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To Drive the Enemy from Southern Soil: The Letters of Col. Francis Marion Parker and the History of the 30th Regiment North Carolina Troops (review)

From: Civil War History
Volume 47, Number 2, June 2001
pp. 178-180 | 10.1353/cwh.2001.0029

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Civil War History 47.2 (2001) 178-180

Book Review

To Drive the Enemy from Southern Soil:
The Letters of Col. Francis Marion Parker and the History of the 30th Regiment North Carolina Troops

To Drive the Enemy from Southern Soil: The Letters of Col. Francis Marion Parker and the History of the 30th Regiment North Carolina Troops. By Michael W. Taylor. (Dayton: Morningside House, 1998. Pp. xi, 481. $39.95.)

Colonel Francis Marion Parker (1827-1905) was representative of the best field officers in the Army of Northern Virginia. A wealthy, slaveholding planter of Halifax County, in eastern North Carolina, he rose from a lieutenancy in Company I, 1st North Carolina Infantry (the acclaimed "Bethel Regiment"), to the colonelcy of the 30th North Carolina Infantry, and eventually to brigade command. Though never awarded the general's commission many thought his due, Parker led his men effectively and courageously from the Battle of Big Bethel on June 10, 1861, until an abdominal wound at Harris's Farm on May 19, 1864, precipitated his return home.

In To Drive the Enemy from Southern Soil, Michael W. Taylor has brought together Parker's private wartime letters, almost all to his wife Sarah Tartt Philips Parker (1835-1906), and used them as a framework on which to build a history of his subject's military service and of the 30th North Carolina. The title expresses the strong wish of the regiment as reported by Lieutenant Parker to Sarah on June 2, 1861. The book itself is something of a hybrid, two genres melded together. The first, dating for the most part from before the Battle of Sharpsburg, is composed of 107 letters. These unfold at the pace of life as lived and vividly convey the experiences and concerns of a loving father and husband, always devoted to the Confederate cause, while necessarily absorbed in the topics of clothing, food, health, the doings of friends and relatives, and the whispers of Dame Rumor.

Concern with crops and livestock at home looms large, but not as large as the pleas for frequent, encouraging letters from Sarah. Even if we grant that it comes from a period and place where patriarchy was the norm, Parker's desire to control the actions of his wife can make for painful reading. There are also lively descriptions of places and personalities, many reflecting days of comparative inactivity.

Slavery is taken for granted in Parker's letters. It prompts no particular remarks. The customary closing injunction to "tell all the negroes I am well" is a rare reminder of the subject. It is intriguing to note in this connection that Colonel Parker directed that his plantation be put under the charge of the mulatto Hilliard Parker, evidently a slave, and an individual who is often mentioned in these pages. The Episcopalian estate owner Parker, "devoutly religious in his own measured way" (editor Taylor), put his trust in a higher power, while acknowledging his frailties and "many irregularities of temper." Despite the highly personal nature of these missives, conscientious editor Taylor deduces that, "in truth . . . Francis Marion Parker offers little more than a marble visage to the reader of his letters."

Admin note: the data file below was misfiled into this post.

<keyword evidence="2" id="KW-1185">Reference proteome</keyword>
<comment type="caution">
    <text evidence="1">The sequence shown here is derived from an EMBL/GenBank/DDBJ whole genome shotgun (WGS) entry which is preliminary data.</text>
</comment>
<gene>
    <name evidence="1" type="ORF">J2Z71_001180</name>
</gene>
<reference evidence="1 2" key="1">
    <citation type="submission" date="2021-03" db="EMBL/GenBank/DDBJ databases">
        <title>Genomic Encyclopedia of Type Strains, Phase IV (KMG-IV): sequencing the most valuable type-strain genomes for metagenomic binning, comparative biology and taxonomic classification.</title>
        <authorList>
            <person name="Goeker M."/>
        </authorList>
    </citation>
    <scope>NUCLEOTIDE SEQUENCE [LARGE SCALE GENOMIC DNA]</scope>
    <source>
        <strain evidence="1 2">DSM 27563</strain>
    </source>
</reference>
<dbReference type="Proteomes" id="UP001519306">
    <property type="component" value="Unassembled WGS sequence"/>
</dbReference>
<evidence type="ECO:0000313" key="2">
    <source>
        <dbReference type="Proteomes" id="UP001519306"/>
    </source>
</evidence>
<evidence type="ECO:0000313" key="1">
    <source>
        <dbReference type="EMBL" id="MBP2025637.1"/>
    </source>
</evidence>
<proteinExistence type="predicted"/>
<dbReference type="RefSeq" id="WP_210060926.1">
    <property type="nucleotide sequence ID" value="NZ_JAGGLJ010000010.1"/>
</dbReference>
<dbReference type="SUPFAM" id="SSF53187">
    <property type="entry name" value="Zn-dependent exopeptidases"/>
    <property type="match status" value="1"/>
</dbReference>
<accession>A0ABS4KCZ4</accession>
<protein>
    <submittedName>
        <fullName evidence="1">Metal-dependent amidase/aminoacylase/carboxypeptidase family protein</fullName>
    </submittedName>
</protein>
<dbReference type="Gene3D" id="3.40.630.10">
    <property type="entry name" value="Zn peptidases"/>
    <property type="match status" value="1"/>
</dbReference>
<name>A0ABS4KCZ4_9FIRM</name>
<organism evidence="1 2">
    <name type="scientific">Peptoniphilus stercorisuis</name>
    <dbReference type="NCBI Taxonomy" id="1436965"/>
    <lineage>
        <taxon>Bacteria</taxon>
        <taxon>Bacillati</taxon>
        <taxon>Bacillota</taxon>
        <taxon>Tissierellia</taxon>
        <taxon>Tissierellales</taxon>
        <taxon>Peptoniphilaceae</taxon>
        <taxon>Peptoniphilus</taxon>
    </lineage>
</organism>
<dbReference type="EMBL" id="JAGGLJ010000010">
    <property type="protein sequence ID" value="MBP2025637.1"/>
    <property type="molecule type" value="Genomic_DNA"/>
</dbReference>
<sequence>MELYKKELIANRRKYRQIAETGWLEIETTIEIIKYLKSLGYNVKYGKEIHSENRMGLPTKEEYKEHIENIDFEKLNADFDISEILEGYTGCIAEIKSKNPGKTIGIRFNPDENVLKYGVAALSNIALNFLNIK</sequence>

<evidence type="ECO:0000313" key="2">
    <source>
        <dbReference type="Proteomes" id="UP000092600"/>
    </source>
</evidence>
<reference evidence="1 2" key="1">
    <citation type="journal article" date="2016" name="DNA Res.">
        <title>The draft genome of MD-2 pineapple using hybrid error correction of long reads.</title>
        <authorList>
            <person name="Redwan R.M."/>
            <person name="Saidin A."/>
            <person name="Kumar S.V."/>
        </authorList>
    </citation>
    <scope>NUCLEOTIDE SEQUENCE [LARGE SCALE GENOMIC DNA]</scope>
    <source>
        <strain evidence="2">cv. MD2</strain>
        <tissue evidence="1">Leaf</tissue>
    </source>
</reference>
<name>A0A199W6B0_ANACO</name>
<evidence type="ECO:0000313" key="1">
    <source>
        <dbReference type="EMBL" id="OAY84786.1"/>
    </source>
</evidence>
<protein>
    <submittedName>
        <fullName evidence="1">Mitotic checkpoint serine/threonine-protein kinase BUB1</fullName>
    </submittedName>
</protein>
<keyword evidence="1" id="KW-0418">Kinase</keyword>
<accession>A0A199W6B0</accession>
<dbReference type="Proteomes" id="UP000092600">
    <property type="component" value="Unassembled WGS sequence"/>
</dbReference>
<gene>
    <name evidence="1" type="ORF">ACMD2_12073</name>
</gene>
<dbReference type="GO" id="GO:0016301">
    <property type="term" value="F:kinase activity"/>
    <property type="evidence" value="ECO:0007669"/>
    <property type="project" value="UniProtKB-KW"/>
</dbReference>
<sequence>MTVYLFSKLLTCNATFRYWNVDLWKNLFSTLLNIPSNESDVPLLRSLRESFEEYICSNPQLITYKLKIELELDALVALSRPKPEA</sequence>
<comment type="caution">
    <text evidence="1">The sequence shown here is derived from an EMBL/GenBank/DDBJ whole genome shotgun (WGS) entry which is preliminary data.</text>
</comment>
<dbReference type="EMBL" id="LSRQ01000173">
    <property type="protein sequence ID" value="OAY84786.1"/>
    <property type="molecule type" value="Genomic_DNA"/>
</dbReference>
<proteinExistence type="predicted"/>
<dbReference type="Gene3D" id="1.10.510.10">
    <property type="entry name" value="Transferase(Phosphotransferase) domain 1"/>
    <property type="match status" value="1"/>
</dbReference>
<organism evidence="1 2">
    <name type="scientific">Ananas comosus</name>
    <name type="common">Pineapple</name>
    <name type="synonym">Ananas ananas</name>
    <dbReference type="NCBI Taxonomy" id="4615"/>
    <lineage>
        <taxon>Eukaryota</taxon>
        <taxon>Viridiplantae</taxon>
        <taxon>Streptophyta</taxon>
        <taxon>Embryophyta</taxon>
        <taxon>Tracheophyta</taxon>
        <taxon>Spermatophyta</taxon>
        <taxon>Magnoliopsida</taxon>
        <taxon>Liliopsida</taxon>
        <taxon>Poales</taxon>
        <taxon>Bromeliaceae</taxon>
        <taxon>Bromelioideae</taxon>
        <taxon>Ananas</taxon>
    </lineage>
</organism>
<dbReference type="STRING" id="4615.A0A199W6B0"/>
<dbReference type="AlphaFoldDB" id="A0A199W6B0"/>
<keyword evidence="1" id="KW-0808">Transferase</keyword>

The second book between these covers is the handiwork of Michael Taylor. As we follow Sarah's spouse and his men on the campaigns into Maryland in 1862, Pennsylvania in 1863, and Virginia in 1864 (in each of which the colonel was severely wounded), that officer's epistles home become ever more rare. The letter describing the struggle at Chancellorsville is known to be missing. Indeed, even what survives is sometimes fragmentary. The gaps are filled in with, and the volume eventually devoted entirely to, Taylor's carefully crafted narrative of the 30th North Carolina's activities. It recounts in detail a remarkable record of marching and fighting, one filled with the brave actions and bloody reverses familiar to students of the war, yet made compelling anew by the inclusion of numerous incidents and people the reader is unlikely to have encountered before. An occurrence at Spotsylvania remembered by Thomas J. Watkins, another North Carolinian, for example, makes for riveting reading. Regardless of protests, Watkins ordered five young Delaware prisoners...